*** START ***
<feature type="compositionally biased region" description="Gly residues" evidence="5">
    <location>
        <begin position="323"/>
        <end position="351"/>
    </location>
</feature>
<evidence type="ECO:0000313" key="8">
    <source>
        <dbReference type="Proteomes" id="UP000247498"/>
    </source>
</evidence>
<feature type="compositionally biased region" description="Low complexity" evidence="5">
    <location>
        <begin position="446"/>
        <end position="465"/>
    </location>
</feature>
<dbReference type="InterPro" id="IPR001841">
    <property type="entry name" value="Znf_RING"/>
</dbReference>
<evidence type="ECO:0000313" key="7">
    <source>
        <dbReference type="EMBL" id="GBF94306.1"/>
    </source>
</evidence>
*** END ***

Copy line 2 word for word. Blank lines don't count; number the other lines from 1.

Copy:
    <location>